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Big Ten Television Contract Drama Over NBC Primetime

1987 Rose Bowl Photo by Bernstein Associates/Getty Images’s Pete Thamel broke the story over the weekend how new Big Ten commissioner Tony Petitti has spent most of his first month of the season trying to tie up the loose ends of the Big Ten’s new multi-billion dollar contract with CBS, Fox and NBC. At the time, it sounded like the seven year deal that could have been worth up to $8 billion, but now Thamel’s report makes it sound like there are few sticking points that could reduce the size of the deal.

How big are these sticking points? And who screwed it up? The common scapegoat is outgoing commissioner Kevin Warren, but some of this criticism doesn’t hold up when you read the details. And the first thing to keep in mind is that this story came from ESPN - the very network that lost the rights to the Big Ten.

The two main sticking points:

  • The Big Ten will need to reimburse Fox $40 million for awarding a conference championship football game to NBC.
  • Several big Big Ten schools (Michigan and Ohio State, primarily) are pushing back at having to play night games in November.

At face value, both of these arguments seem silly. On the first point, Fox had a seat at the bargaining table because the Big Ten’s media rights actually belong to BTN, not the conference...and BTN is majority-owned by Fox. That’s a weird arrangement, but that’s on previous commissioner Jim Delany, not Warren. Plus with Fox essentially sublicensing their rights to CBS and NBC, Fox HAD to be in control of this situation.

As for the “night games in November” argument, the question has to be asked: “What were you thinking NBC was signing up to do?” The agreement was for a “Big Ten Saturday Night” package, complete with a treatment much like NBC provides for their Sunday Night NFL productions. Were they really going to pay top dollar to show Rutgers vs Indiana? This has been known since last August when the contract was announced. Michigan acting surprised like “What? We have to play at night in November?” seems rather overdone.

Listen, I’m no fan of sitting in Memorial Stadium in November at night. And Lincoln, Nebraska is one of the more southerly schools in the Big Ten, so it’s got to be better weather on average than, say Ann Arbor or Minneapolis. But I also recognize that NBC is a huge platform for the Big Ten, so my take is that the Big Ten should take advantage of this exposure for a network broadcast. NBC primetime? So be it. Now, if we’re talking a FS1 or BTN broadcast, that’s different. Play that game in the afternoon; TV ain’t paying enough for those games. But for a primetime spot on a broadcast network? Grab your long underwear and go.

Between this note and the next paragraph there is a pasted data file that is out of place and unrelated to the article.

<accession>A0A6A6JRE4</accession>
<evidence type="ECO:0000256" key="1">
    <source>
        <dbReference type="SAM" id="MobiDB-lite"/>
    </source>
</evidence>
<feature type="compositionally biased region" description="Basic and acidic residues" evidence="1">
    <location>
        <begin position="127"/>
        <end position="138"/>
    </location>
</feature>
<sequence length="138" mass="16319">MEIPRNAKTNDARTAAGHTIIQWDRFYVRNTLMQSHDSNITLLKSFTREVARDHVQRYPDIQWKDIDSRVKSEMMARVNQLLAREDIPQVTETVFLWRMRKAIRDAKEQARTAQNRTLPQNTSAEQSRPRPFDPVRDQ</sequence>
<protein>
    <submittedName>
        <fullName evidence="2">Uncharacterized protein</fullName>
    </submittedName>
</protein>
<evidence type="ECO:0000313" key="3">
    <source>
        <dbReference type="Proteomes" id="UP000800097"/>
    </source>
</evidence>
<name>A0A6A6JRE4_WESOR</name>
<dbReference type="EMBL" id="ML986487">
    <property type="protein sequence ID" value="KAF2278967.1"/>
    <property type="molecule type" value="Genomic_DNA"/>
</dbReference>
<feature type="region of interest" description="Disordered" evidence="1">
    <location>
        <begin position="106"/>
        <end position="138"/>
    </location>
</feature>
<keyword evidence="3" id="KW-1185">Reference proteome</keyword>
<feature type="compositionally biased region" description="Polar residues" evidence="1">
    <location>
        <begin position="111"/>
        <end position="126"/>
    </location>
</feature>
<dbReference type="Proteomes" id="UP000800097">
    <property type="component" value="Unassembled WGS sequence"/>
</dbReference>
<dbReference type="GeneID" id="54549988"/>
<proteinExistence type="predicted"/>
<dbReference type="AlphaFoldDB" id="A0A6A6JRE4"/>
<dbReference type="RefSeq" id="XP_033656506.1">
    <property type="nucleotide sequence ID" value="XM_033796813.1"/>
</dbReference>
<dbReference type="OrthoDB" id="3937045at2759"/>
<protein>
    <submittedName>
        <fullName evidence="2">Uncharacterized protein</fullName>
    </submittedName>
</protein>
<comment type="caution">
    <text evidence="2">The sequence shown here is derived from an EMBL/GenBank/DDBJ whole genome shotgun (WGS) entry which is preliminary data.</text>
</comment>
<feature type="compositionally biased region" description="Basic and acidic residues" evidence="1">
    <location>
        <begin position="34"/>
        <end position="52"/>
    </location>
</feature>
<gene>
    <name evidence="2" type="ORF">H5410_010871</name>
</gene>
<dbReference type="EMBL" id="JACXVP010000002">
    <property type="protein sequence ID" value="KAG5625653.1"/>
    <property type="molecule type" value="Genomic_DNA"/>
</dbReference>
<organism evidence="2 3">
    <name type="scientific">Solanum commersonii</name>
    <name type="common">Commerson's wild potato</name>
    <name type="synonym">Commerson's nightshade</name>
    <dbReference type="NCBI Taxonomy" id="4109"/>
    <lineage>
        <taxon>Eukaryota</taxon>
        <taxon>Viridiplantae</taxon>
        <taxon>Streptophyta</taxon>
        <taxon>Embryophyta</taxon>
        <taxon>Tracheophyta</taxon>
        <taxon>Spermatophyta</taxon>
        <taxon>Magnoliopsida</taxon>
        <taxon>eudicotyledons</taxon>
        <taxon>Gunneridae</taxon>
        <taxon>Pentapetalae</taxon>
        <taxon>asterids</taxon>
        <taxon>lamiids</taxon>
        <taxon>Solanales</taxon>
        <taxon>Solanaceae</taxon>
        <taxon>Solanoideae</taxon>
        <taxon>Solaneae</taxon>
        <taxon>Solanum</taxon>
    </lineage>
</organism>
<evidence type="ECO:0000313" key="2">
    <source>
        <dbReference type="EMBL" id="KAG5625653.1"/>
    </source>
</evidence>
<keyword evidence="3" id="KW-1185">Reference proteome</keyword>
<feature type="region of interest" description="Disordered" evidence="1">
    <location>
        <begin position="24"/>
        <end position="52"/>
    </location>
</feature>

This quote is rather telling:

“The fault here is with the administrators on campus,” said another industry source. “How did the presidents, chancellors and athletic directors not know this? The universities all signed off on the deal.”

Trev Alberts pretty much sealed the point to me on his Monday evening radio interview:

“At Nebraska, we’ve built our brand on being willing to play primetime games against great opponents. If you’re asking, ‘Will Nebraska be interested in playing primetime games?’ I’ll put my hand up every day and twice on Saturdays because we think playing in primetime is a great opportunity to showcase the state, the University of Nebraska and the football team.”

Another point is that the Big Ten will need to reimburse Fox for the lost games from the COVID-shortened 2020 season. Again, that should NOT be a surprise for anybody. Heck, if it wasn’t for Nebraska (and to a lesser extent, Ohio State), there might not have been ANY football that season. How much revenue would have been lost there?

Basketball coaches do have a legitimate beef about basketball games moving from ESPN platforms over to NBC’s Peacock streaming platform. I get that, but let’s also recognize that this isn’t the first sports rights going to streaming. The NFL is moving a playoff game to Peacock next January, and they’ve already moved the Thursday night package to Amazon. If this doesn’t work on Peacock and NBC is losing their shirts on the deal, those games will bounce back to NBC and their USA cable network as fast as a Tanner Lee pick-six.

My guess is that this story is much overblown by the media outlet that lost the rights to the Big Ten. And schools like Michigan and Ohio State were probably counting on most of the November primetime inventory in future years originating from Los Angeles with Southern Cal and UCLA games. But they aren’t joining the Big Ten until 2024. So to bridge things through, there’s going to be a few cold nights in Big Ten territory.

And if that’s the price to pay to have the premier television contract in college football, so be it.